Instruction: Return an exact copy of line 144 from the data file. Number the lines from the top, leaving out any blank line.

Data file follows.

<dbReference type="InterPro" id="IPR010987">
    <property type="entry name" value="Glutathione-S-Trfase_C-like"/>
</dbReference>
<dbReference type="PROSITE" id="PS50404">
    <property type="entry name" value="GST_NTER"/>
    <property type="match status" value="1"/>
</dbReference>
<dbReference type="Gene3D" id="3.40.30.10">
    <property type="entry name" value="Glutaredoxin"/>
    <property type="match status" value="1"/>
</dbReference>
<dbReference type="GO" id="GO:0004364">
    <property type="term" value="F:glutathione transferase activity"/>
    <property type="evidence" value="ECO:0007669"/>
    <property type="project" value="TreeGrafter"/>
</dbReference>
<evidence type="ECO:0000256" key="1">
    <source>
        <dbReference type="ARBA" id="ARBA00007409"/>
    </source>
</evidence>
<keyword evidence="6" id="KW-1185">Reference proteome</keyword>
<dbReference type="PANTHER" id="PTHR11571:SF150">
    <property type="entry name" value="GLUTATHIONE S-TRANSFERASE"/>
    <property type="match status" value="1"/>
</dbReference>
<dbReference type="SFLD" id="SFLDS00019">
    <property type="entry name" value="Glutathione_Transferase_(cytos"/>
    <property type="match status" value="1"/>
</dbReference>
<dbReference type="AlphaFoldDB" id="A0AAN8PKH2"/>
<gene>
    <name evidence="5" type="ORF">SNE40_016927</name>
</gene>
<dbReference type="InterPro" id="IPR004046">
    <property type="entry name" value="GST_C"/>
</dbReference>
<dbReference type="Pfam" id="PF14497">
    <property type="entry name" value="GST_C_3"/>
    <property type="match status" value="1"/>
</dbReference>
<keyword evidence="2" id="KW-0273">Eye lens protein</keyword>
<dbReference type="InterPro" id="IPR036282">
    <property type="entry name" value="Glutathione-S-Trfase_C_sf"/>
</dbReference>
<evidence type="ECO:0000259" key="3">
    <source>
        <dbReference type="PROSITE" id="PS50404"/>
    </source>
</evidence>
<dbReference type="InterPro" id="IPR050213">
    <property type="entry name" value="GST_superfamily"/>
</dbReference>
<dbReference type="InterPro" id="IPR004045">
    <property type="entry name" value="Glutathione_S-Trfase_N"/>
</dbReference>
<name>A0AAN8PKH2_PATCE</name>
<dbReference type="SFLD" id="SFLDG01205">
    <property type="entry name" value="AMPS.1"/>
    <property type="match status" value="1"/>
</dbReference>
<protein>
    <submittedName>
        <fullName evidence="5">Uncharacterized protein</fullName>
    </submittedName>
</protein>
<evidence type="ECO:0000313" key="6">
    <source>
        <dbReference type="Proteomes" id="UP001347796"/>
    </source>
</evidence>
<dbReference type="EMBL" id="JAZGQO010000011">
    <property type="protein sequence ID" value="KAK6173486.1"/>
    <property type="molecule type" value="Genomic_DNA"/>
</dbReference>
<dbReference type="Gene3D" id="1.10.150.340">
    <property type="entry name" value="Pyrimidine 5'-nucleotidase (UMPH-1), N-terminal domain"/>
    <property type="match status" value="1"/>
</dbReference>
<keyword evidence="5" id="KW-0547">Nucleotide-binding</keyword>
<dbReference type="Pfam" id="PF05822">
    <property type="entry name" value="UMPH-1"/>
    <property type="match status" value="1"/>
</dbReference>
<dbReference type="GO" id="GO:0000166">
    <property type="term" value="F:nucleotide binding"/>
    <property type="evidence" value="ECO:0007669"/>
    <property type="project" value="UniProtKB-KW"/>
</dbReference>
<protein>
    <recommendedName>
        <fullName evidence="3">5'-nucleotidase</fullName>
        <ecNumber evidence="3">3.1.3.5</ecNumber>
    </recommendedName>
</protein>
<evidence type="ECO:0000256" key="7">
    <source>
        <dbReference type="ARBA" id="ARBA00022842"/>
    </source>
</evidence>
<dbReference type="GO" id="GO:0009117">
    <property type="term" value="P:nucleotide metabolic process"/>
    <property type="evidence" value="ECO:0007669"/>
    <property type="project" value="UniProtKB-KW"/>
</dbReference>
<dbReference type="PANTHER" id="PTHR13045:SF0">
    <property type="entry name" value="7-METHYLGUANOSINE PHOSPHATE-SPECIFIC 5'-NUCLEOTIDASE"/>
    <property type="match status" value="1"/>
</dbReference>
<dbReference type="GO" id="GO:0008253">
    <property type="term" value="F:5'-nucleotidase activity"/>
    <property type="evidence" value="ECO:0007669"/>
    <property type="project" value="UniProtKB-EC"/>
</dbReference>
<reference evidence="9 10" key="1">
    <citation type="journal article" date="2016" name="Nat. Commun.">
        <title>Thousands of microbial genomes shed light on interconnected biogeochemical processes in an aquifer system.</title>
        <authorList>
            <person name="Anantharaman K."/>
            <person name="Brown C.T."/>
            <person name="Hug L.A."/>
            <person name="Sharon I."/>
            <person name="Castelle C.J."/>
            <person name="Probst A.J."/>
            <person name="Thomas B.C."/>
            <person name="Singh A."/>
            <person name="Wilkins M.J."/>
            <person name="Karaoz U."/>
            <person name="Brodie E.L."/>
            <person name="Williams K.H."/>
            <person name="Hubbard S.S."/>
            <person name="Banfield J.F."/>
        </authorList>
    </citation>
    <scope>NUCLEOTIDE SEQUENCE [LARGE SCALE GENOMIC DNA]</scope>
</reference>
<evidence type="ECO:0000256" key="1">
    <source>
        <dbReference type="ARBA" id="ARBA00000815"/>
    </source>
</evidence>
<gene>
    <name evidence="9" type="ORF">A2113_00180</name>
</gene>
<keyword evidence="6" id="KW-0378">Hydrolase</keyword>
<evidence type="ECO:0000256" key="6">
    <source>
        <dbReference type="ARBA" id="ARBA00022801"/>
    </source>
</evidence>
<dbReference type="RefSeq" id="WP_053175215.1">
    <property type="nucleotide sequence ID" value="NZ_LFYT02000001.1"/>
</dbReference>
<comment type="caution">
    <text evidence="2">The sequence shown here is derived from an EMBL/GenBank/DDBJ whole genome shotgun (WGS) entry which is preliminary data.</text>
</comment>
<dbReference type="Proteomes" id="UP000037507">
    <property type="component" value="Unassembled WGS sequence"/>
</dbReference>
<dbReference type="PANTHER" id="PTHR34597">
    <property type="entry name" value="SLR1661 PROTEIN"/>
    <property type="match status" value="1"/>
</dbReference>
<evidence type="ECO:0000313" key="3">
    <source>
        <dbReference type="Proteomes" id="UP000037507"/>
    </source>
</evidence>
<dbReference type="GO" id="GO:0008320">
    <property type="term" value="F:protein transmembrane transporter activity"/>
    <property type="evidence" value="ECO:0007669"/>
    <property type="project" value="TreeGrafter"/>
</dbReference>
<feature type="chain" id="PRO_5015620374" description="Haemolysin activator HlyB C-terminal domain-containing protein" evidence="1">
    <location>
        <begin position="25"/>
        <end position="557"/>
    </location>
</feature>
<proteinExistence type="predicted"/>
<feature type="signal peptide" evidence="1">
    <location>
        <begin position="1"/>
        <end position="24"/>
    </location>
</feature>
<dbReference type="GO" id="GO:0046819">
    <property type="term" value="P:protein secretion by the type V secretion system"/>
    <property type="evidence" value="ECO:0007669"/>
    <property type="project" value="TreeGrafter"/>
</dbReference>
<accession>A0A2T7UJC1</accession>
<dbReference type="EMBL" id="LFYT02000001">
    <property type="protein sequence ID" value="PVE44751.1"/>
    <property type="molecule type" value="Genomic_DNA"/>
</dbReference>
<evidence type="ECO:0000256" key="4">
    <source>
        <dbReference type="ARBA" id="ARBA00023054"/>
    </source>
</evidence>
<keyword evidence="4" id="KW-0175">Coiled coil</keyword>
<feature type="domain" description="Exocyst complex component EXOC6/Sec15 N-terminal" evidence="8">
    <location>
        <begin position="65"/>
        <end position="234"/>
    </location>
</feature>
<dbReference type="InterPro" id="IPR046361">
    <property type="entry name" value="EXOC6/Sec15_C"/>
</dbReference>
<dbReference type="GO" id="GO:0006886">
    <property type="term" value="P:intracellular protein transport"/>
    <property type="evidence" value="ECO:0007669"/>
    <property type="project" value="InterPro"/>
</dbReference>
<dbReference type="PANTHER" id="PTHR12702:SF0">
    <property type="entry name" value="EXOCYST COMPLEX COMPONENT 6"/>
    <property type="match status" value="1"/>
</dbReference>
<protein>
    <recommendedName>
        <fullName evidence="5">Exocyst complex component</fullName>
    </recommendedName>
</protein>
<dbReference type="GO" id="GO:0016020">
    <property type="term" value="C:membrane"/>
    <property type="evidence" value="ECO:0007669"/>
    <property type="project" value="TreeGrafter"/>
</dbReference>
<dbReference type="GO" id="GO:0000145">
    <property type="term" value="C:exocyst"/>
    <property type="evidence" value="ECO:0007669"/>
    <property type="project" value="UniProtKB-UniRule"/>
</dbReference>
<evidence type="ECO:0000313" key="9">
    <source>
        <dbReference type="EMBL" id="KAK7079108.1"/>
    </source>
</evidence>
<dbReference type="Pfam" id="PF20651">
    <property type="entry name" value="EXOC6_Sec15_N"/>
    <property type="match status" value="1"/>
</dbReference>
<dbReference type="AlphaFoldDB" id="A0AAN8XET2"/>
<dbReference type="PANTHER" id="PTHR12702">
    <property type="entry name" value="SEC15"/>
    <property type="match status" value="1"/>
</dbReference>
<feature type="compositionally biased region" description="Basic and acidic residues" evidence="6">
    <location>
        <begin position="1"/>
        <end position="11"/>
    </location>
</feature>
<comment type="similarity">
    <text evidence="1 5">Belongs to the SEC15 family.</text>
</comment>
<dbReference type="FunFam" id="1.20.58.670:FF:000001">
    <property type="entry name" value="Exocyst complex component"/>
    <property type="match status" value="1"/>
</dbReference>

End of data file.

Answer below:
</gene>